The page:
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High-pressure weather gives way to rain and snow showers

Dave Hayes operates a daily blog on Facebook (facebook.com/WesternMassWeather), where he produces hyper-local reports, answers questions, and keeps more than 20,000 followers informed and educated about the weather.

I do hope you’re having a good moment when your eyes meet this column today! We’ll be encountering some changeable (and colder) weather as we head toward Thanksgiving. High pressure and a brief warming trend will dominate the Wednesday-through-Saturday period. Thereafter, we will witness a step down in temperatures and an increase in wet (and potentially white) weather Sunday into Monday, at least.

With that summary in mind, let’s jump into the daily details.

For Wednesday, we will be transitioning out of the rainy Tuesday we just endured. While fair weather will be trying to nose its way back into our collective lives, Wednesday is really a transition day. Broad upper-level low pressure will be moving through and out of southern Vermont on this day, and as such, it will be marked by more cloudiness than sunshine. In addition, some light scattered showers are possible during the day. High temperatures should reach into the upper 40s to near 50 degrees. Low temps that evening will drop into the 30s as skies continue to slowly clear.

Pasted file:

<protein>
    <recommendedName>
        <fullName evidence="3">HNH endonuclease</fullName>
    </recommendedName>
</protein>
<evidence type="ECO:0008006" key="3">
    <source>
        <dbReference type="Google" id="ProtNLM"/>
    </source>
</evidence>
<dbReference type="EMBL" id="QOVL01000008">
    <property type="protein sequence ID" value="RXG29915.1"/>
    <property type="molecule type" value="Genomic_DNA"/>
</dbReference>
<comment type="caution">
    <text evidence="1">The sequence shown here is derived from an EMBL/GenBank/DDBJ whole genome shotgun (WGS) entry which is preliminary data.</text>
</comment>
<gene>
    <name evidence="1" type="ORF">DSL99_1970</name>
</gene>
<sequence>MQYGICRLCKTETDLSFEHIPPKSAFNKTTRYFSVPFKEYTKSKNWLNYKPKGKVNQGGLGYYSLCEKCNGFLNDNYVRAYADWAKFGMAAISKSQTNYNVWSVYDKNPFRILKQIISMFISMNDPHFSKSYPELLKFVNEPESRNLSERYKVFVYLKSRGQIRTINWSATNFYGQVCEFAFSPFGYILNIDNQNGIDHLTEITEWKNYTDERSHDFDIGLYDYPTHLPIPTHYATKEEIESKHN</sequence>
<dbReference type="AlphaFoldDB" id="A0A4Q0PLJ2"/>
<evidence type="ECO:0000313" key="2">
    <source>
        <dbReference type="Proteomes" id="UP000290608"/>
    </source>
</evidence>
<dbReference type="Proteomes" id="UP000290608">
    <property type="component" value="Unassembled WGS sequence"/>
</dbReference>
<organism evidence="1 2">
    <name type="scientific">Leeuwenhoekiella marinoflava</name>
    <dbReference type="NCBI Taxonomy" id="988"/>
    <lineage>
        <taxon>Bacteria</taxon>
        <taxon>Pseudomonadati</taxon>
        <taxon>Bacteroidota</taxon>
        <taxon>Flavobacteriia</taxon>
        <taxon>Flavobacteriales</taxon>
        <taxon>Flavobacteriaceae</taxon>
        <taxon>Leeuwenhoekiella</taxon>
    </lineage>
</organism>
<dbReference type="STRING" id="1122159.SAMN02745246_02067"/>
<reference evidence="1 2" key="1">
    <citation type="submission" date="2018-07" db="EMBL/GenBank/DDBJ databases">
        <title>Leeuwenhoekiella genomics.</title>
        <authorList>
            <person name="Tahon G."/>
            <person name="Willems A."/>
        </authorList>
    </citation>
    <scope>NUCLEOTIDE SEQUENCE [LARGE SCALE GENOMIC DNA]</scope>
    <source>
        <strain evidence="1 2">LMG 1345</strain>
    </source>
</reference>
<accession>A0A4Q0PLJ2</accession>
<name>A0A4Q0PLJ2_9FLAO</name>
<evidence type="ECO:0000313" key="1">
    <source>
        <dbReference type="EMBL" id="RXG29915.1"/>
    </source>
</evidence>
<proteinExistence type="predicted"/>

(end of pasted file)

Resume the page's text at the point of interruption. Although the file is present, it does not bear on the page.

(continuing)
For the period of Thursday through Saturday, we should enjoy high-pressure weather with calm, mostly sunny/clear, and pleasant conditions. High temperatures should range from the low 50s on average Thursday, and the mid to upper 50s Friday and Saturday. Low temperatures will dip down into the 30s on these evenings.

As the weekend approaches, a northern Plains blizzard is forecast to rage and track east-northeast into the Great Lakes region. As this happens, the storm will occlude, which means its center gets cut off from an inward supply of warm, moist air, and it begins to die. If conditions are right, this setup tends to spawn low-pressure development along the East Coast, which is expected at this time. In addition, the storm’s cold front will be passing through our area.

In practical terms, all of this means that we can expect colder temperatures and more inclement weather to arrive to our region by Sunday into early next week. Highs in the low 40s Sunday, and highs only in the mid to upper 30s by next Monday will lead to periods of rain showers, and snow showers for some, especially in the high-terrain areas of Windham County.

As of now, Thanksgiving looks dry, but I’ll update you next week, which I hope is good for you!

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Originally published in The Commons issue #383 (Wednesday, November 16, 2016). This story appeared on page B4.

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